Petty Cash Management Procedures in Film Production

Petty cash management isn’t too complicated, but sometimes it trips up filmmakers because it can be overwhelming to manage. Usually a line producer and a production accountant are the main crew members who coordinate the management of petty cash. However, filmmakers that work in other roles on set also have to handle petty cash from time to time, so it is a good idea for everyone to understand exactly how it works. In this article, we’ll describe the typical cycle of petty cash management during a film production.

The Petty Cash Cycle

Petty cash is a revolving account used during the production of the film. Petty cash is handed out to crew members in small quantities, and this money is typically used by crew to purchase expendables on a film set. When managing a petty cash account as a filmmaker, you’ll take two actions with the account: funding the account, and making disbursements from the account. When you add cash into a petty cash account, that’s an example of funding the account. When you take cash out of the account to give a crew member spending money, that’s a disbursement from the petty cash account.

Here’s an example to help us understand the petty cash cycle. Let’s assume that you’re a line producer on a film production, and you’re responsible for handing out petty cash to all the crew members. You give a crew member, Sarah, her petty cash float. The float is the maximum amount of petty cash that Sarah should have at any given time. For this example, let’s say Sarah’s float is $100.

Throughout the day of filming, Sarah makes three purchases totaling $25. She turns in her receipts, either through a digital app like PYCO or through a traditional petty cash envelope. At the end of the day, Sarah has $75 left.

You review Sarah’s submitted receipts and validate that they add up to $25. The next day, you can give Sarah another $25 to “top off” her petty cash float, bringing the total amount of cash that she has back to $100. Alternatively, Sarah can continue making purchases until she has $0 left. When Sarah is completely out of money, she will request another $100 to fill her petty cash float all the way back up. This cycle repeats throughout filming.

When the production is over, you collect whatever remains from Sarah’s open float and “close out” her petty cash float. Whatever money is left from Sarah’s share will be placed back into the general petty cash account.

Handing Out Petty Cash

You might be wondering: how do I actually give people the cash they need? In the past, producers could write a check to a crew member, and then the crew member could cash the check at the bank. Other producers preferred to go to the ATM and hand out wads of cash to crew members. There are disadvantages and problems with both of these methods.

With the invention of digital wallets that live in smartphones, now producers can send petty cash to crew members immediately and securely. Physical prepaid charge cards that require a signature or pin for purchase are also a popular choice with some producers. PYCO offers these two methods combined: the ability to hand out digital prepaid card numbers that can be refilled as many times as needed, or order physical cards that are shipped directly to crew members. Things have dramatically improved from the days of cashing checks at the bank!

Best Practices for Disbursing Petty Cash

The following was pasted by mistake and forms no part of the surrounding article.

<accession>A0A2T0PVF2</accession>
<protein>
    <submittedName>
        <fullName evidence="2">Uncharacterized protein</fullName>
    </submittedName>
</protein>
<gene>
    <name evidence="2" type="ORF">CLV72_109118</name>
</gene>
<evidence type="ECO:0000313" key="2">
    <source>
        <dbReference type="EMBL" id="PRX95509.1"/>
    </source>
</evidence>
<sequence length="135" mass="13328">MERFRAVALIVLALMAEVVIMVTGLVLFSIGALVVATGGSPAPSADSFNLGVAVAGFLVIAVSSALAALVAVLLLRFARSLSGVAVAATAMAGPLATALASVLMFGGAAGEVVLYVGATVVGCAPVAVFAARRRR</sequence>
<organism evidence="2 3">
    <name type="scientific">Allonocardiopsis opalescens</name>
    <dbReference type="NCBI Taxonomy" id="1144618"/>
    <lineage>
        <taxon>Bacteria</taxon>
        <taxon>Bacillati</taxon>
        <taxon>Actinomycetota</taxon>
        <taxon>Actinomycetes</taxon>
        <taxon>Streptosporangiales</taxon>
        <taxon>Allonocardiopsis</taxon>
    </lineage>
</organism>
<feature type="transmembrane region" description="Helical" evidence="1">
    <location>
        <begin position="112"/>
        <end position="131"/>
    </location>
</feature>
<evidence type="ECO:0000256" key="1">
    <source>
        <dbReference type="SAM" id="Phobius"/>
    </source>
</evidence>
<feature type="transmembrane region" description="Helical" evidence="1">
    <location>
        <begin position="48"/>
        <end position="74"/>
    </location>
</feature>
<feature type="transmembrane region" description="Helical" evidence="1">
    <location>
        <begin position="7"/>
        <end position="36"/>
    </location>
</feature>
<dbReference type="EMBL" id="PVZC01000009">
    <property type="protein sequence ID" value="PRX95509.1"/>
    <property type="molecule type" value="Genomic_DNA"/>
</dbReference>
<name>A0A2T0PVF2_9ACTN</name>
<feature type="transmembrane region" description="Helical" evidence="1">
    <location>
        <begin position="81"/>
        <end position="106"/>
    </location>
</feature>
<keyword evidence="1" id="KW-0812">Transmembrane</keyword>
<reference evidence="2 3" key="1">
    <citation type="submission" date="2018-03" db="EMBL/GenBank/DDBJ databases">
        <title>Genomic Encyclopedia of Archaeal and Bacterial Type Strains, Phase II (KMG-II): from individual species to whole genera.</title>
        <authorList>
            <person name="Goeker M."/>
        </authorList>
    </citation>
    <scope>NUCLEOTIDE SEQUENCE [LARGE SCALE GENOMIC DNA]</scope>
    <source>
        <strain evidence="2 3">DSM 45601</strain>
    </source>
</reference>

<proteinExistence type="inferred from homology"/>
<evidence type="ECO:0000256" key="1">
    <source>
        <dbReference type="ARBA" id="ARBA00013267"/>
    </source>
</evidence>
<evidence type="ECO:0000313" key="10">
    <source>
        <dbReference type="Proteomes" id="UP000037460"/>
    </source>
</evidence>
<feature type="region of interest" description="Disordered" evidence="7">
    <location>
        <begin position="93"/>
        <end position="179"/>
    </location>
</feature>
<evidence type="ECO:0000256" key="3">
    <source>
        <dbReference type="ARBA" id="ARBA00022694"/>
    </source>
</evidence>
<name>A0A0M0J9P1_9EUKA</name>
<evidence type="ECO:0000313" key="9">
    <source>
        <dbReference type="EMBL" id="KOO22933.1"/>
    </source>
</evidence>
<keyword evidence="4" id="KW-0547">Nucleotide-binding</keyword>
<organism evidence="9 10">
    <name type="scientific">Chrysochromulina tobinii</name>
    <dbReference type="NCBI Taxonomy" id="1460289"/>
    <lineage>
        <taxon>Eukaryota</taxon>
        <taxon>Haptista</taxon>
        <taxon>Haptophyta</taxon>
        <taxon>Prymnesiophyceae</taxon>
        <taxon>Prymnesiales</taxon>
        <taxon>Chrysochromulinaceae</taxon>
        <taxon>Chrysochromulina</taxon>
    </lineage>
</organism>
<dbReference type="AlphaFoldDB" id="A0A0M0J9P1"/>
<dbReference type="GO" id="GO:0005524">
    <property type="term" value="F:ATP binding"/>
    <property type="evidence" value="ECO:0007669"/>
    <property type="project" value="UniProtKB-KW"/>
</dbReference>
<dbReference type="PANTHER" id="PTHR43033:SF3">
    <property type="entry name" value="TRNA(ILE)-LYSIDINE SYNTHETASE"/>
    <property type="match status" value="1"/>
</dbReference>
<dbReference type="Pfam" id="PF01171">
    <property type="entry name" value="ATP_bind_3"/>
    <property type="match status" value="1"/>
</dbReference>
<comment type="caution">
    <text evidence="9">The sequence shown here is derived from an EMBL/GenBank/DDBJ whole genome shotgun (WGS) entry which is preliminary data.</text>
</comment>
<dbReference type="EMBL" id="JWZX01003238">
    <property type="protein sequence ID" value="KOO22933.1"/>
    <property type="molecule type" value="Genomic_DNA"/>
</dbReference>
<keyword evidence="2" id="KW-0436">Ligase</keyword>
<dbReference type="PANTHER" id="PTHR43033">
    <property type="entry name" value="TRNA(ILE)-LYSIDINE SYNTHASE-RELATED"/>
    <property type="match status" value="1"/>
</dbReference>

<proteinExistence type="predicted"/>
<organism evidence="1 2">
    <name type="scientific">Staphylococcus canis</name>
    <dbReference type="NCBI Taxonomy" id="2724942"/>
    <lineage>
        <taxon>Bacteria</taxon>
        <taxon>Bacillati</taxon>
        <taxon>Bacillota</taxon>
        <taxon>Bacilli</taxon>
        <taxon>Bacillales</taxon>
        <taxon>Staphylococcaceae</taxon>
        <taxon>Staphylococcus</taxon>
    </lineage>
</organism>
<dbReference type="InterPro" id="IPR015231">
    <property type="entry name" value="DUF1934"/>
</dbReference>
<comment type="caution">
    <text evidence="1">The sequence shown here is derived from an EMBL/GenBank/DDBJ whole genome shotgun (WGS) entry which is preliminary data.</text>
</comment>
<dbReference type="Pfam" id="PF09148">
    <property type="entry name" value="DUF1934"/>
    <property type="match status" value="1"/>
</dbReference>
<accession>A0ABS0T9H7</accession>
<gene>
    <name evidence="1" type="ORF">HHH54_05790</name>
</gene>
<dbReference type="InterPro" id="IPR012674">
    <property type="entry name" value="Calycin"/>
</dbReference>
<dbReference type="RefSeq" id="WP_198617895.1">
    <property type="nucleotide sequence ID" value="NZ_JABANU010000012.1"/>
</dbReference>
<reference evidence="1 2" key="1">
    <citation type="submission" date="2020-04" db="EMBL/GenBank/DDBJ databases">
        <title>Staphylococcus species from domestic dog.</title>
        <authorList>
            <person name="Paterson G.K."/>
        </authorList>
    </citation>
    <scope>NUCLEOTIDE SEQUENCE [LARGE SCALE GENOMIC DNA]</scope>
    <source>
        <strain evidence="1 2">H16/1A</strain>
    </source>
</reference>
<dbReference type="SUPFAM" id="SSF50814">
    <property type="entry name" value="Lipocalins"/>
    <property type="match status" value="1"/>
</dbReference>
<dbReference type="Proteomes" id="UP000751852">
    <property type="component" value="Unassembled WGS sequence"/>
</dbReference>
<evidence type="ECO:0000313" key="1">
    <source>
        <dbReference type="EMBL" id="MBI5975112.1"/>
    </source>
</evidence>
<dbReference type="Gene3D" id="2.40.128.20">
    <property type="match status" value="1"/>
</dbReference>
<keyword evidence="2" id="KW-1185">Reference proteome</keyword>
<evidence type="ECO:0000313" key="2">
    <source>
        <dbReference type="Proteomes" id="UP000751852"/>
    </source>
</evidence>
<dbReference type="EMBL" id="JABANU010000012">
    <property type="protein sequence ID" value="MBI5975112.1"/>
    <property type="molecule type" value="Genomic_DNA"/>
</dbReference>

Below are some best practices to follow when disbursing, or handing out, petty cash. These tips apply whether you’re using physical or digital currency.

  • Keep track of everyone’s maximum float amount. Also note down the last four digits of their purchase card number (if applicable). You should track this information separately from the accounting records so you have it handy for reference. We created a great spreadsheet that you can download or copy to help track this information.
  • Only disburse small amounts of money at a time to prevent overspending and/or fraud. Remember that you can always top off a float if someone needs more!
  • If someone needs to purchase something that costs more than their maximum float, have a process in place to address this beforehand so your production doesn’t get delayed. For example, if you’re using PYCO virtual cards, the exact amount of money needed for the large purchase can be sent to a virtual petty cash card instantly.
  • When someone stops using petty cash on the production, be sure to collect any physical cash or prepaid cards from them, close out their petty cash float, and cancel the charge card numbers.

Petty Cash Isn’t Petty

You might be thinking that managing petty cash is only for big-budget projects, but we disagree! It’s arguably even more important to keep track of all the little expenses on smaller budget productions because every penny counts when there aren’t a lot of pennies.

There are also many tax credits available to film productions in certain states. It’s important to note that in some states, tax benefits (like receiving a sales tax exemption for production purchases) extend to both professional and student film productions. If you take advantage of these benefits, oftentimes the state department of revenue will want to have a very clear financial record of all purchases made for the production. Some states, like Massachusetts, have very detailed instructions on how to account for purchases made in the state. Here’s a quote from the Massachusetts Film Office’s website: “Documentation of expenses for goods and services must include the vendor name and address for each purchase, including petty cash transactions.”

See? We told you petty cash isn’t petty! Use PYCO to keep your petty cash organized. Get started today!

Share This Post

Share on facebook
Share on linkedin
Share on twitter
Share on email